Happy to share this—I was able to carve out some time to make my limited edition holiday cards this year, after a year’s hiatus.
For the past five years I have been packing out to the Nevada desert to attend/co-create/observe/endure the event known as Burning Man. It’s always quite a surreal and visually rich experience… fascinating textures and found patterns abound.
Artists and makers and generally creative people set up projects, camps, and art pieces that seem to celebrate and spring from a really basic human instinct — to create something just for the joy or experience of creating it. The projects range from tiny and personal to epic in scope, requiring years of fundraising and scores of volunteers. Details about this year’s art are here.
While it’s necessary in my everyday life as a designer to be always critiquing, always reviewing, always tweaking, it’s one of the great pleasures of Burning Man to be in a space amazingly free of judgements and criticisms of peoples’ creative output. The overall feeling is curiosity, openness, and gratitude to the individuals that make and share the projects. This aspect of the experience is really fun and freeing.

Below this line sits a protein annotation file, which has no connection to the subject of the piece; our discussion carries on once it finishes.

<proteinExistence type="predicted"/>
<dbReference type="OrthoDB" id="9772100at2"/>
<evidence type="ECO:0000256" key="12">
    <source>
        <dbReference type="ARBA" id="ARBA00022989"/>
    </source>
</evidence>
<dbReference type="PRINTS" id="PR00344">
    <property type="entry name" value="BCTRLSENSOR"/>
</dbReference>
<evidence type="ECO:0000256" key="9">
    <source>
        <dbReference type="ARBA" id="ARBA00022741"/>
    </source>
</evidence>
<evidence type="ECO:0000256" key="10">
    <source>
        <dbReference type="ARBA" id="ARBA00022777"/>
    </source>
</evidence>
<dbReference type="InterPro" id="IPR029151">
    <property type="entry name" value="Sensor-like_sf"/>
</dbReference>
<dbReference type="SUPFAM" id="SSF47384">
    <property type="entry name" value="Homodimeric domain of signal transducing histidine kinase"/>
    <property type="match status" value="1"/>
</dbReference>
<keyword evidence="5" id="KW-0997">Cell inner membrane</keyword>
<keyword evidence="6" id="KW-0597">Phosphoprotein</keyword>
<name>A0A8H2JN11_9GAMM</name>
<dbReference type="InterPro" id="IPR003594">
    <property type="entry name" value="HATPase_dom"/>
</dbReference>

Daytime at Burning Man is all about biking around, looking at art projects, getting lost, visiting friends across the playa... and of course remembering to re-apply your sunscreen.
But at night a whole different visual experience emerges, with led lights, propane flame poofers, bonfires and personal lighting— creating a fantastic array of colors and patterns.
In addition to being an enthralled observer, I participate in the Golden Guy project; it’s an alleyway of tiny bars inspired by Tokyo’s Golden Gai neighborhood. There were 13 watering holes in 2018, each with a different proprietor and vibe. Shown above are the facades of our two pop-up bars Random Service and Blank Slate: every night is a different event and crowd.